· State Handling – Read any SOA book and you will find that services should be stateless. While this improves scaleout and performance, in reality, a lot of real business transactions involve many messages over a significant time so state has to be held somewhere. If state isn’t held persistently, it can be lost which forces the whole business transaction to fail. With Service Broker, dialogs and conversation groups are both persistent so they inherently maintain state. Your application can use this fact along with the fact that the messages are in the data base anyway to maintain state in a scaleable, high performance manner. This makes long-running business transactions easier to implement.

While there are many ways to design state handling, Service Broker applications have a special advantage. All messages from any of the dialogs in a conversation group have the same conversation group ID. Since a RECEIVE command only returns messages from a single conversation group, all the messages returned will have the same conversation group ID and if you designed your dialogs correctly will all be associated with the same business transaction. The advantage of this is that if you store your application state in tables with the conversation group ID as the key, you can get the key to the state from any message received. This means you can easily write a TSQL batch that will return both the messages in the queue and the state information required to process them so state handling is quick and easy. Also, remember that only one thread can process messages from a particular conversation group at a time so if the conversation group ID is the state key, only one thread will be accessing the application state at a time so conflicting updates aren’t an issue.

· Poison Messages – A poison message is a message that can never be processed correctly. A simple example is an order header with an order number that already exists in the database. When you try to insert the header into the database, the insert will fail with a unique constraint violation, the transaction will roll back and the message will be back on the queue. No matter how many times you try, the insert will fail so the service will go into a loop processing the same message over and over. This will cause the order entry to hang and can severely impact database performance. To keep a poison message from bringing your server to its knees, Service Broker will disable the queue if there are five rollbacks in a row. This allows the rest of the server to continue but the order entry application is dead because the queue is disabled.

The way to avoid this is to only roll back the transaction that did the RECEIVE if there’s some hope that trying again will make the transaction succeed next time. If your transaction fails because of a lock timeout, being selected as a deadlock victim, low memory, etc rolling back the transaction and trying again make sense but if the error is permanent, you need to handle it in your application. The most common way of handling it is ending the dialog with an error and logging the error to an error table. The method you choose to handle poison messages depends on your application requirements but it’s important to include poison message handling in your design.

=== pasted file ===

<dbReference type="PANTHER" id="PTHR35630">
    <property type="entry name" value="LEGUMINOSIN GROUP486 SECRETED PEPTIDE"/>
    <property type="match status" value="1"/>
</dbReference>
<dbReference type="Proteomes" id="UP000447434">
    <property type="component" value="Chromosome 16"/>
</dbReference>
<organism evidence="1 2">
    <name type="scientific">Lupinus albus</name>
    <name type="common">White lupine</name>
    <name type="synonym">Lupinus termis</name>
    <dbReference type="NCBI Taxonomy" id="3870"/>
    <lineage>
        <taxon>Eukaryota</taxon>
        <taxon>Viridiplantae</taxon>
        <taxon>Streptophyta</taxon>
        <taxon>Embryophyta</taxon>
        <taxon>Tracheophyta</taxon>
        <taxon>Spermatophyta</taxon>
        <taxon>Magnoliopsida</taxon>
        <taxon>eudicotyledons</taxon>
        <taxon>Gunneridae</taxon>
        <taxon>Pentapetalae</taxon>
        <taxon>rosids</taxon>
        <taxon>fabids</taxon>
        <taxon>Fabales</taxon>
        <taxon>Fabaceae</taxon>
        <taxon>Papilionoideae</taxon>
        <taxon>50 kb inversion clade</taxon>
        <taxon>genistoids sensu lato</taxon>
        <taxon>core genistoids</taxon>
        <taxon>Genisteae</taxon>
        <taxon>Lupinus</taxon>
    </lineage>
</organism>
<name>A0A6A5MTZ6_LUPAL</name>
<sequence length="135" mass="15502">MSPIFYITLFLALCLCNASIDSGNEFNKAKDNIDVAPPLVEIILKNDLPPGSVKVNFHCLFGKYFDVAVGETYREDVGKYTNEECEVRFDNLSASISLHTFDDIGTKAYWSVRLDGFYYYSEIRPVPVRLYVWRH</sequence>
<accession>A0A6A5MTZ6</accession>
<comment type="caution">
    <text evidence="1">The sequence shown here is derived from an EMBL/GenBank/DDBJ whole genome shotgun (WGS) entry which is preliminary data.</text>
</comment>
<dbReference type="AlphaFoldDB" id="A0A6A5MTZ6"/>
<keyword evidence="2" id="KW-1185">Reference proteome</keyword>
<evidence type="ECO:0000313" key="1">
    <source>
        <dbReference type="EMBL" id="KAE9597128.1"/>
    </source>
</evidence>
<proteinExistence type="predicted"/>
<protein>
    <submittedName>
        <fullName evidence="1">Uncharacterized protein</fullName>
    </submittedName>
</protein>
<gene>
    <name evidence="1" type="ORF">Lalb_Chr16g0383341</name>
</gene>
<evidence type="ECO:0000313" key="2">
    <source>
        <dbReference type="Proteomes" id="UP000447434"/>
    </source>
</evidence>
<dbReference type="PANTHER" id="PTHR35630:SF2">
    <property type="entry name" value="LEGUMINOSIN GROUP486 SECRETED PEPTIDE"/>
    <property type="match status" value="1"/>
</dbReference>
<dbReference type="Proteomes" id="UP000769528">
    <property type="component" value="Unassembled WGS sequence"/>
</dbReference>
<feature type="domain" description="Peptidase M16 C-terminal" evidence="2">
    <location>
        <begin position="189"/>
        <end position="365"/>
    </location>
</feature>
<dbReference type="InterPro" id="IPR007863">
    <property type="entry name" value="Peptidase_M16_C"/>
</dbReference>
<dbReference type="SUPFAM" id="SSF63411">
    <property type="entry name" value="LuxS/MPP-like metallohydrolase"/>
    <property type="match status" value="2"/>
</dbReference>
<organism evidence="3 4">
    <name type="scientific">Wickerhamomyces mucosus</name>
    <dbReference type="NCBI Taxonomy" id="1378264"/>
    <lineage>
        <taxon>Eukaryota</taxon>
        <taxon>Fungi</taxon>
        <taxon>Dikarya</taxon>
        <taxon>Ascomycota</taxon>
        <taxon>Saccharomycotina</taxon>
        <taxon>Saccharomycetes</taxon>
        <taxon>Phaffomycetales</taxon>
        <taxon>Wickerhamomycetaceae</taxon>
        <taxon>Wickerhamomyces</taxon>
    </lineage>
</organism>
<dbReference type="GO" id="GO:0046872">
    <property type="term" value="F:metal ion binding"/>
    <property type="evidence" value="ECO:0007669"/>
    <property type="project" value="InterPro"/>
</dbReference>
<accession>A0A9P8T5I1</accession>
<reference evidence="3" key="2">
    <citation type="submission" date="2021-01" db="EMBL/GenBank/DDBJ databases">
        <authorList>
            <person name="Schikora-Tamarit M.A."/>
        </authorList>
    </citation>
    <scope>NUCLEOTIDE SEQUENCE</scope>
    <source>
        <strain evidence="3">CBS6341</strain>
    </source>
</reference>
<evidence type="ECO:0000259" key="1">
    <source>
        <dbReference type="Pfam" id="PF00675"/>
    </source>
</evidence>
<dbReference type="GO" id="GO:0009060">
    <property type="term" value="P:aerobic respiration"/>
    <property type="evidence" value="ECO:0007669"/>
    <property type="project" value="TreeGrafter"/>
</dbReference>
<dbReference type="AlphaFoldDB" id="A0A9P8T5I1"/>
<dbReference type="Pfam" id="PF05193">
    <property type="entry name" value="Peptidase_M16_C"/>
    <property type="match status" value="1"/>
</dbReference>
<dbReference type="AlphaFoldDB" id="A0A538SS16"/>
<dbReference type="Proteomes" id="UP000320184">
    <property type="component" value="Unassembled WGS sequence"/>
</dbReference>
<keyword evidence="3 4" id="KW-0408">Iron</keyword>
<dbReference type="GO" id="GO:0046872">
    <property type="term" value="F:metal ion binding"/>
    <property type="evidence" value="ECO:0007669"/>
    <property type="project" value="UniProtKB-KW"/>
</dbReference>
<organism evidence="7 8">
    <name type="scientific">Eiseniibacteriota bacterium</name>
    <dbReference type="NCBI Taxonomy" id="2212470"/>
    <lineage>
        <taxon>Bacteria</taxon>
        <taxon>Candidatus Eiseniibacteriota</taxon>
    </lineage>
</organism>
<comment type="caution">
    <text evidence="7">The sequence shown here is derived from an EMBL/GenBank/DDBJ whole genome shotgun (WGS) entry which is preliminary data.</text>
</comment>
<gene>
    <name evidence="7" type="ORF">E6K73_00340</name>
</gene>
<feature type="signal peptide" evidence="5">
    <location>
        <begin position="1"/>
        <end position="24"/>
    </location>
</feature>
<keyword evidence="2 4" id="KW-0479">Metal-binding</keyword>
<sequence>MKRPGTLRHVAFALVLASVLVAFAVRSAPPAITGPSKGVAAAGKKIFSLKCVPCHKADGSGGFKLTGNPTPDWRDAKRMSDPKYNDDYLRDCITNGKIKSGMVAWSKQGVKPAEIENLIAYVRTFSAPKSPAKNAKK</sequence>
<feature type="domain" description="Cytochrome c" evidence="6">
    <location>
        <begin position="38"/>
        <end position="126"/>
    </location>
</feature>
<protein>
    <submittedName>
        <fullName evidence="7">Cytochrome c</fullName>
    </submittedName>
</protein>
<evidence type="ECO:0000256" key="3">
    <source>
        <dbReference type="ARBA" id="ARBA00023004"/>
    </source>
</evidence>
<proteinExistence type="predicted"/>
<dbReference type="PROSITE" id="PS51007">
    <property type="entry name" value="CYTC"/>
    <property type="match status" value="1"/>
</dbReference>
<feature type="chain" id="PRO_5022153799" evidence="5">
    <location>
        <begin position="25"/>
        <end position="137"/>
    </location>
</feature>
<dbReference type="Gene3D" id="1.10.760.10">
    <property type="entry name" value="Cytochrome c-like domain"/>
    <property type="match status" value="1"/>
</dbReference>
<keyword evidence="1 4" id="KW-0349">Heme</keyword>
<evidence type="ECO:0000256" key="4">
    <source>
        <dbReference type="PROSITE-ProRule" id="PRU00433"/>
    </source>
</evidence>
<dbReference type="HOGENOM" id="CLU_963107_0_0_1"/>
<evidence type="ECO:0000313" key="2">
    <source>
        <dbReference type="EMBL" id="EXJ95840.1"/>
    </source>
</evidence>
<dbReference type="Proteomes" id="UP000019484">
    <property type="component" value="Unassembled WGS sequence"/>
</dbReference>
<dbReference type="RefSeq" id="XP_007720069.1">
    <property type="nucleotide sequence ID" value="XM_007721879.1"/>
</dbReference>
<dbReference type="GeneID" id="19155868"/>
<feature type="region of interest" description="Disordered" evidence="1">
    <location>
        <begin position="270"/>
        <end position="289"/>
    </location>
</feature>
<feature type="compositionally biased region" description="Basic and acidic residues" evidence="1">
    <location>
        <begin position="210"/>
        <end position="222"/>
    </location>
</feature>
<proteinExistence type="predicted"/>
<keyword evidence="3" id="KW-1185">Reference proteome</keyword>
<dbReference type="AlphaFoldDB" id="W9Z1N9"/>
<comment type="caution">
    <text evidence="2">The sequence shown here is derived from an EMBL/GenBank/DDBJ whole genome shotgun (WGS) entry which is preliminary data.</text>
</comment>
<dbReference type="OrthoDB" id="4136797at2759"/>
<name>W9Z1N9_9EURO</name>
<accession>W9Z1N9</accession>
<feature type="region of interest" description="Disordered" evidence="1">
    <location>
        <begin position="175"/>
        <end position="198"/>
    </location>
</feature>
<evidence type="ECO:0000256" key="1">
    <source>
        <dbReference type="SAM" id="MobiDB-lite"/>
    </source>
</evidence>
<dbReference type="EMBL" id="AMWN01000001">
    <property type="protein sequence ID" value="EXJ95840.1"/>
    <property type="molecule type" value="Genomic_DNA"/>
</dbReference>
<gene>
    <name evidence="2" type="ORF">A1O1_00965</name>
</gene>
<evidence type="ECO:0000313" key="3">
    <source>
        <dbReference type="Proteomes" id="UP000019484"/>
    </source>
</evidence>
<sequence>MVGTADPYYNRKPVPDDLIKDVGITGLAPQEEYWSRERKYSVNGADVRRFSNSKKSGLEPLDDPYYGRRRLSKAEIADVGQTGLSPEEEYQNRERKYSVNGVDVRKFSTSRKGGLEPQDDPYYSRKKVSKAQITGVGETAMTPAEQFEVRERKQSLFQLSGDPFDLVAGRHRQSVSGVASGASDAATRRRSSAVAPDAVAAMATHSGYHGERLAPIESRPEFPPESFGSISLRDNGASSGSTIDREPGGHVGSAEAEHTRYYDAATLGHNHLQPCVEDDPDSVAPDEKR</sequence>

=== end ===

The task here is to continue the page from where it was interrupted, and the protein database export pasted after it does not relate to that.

· Message Priority – I’ll say up front that Service Broker doesn’t have a built-in way to enforce message priority. This leads to a lot of angst among developers who are used to using message priority to ensure that certain messages are processed first. My personal experience is that most people don’t really need absolute message priority in their applications. They just need to be able to ensure that high priority messages don’t get queued behind a bunch of low priority messages. The easiest way to make that happen in Service Broker is with a high priority and low priority queue. You can use activation to assign enough queue readers to the high priority queue to handle the load and assign a single queue reader to the low priority queue. This means that low priority message are processed in parallel with high priority messages but high priority messages are never blocked by low priority messages. If you need more control over priority than this approach gives you, there are some other approaches discussed here: and

· Compensating Transactions – Service Broker services process received message in a different transaction and possibly at a much later time than the service that sent the message. A business transaction can include dozens of database transaction. For these reasons, you can’t just roll back a business transaction if there’s a error. Even if you could, undoing the effects of a business transaction generally involves much more than just reverting the database back to a previous state. To cancel an order for example, you may have to transfer the item from shipping back to inventory (or even pull it off a truck), cancel credit card charges, send out a cancellation notice, etc. Your service design may have to include provisions for compensating transactions to undo the effects of an activity that errors or is cancelled. There’s a more complete discussion of compensating transactions here:


So far we’ve talked about what kinds of applications make good Service Broker applications and how to design a Service Broker application. In the next installment, we’ll discuss a few infrastructure and deployment considerations.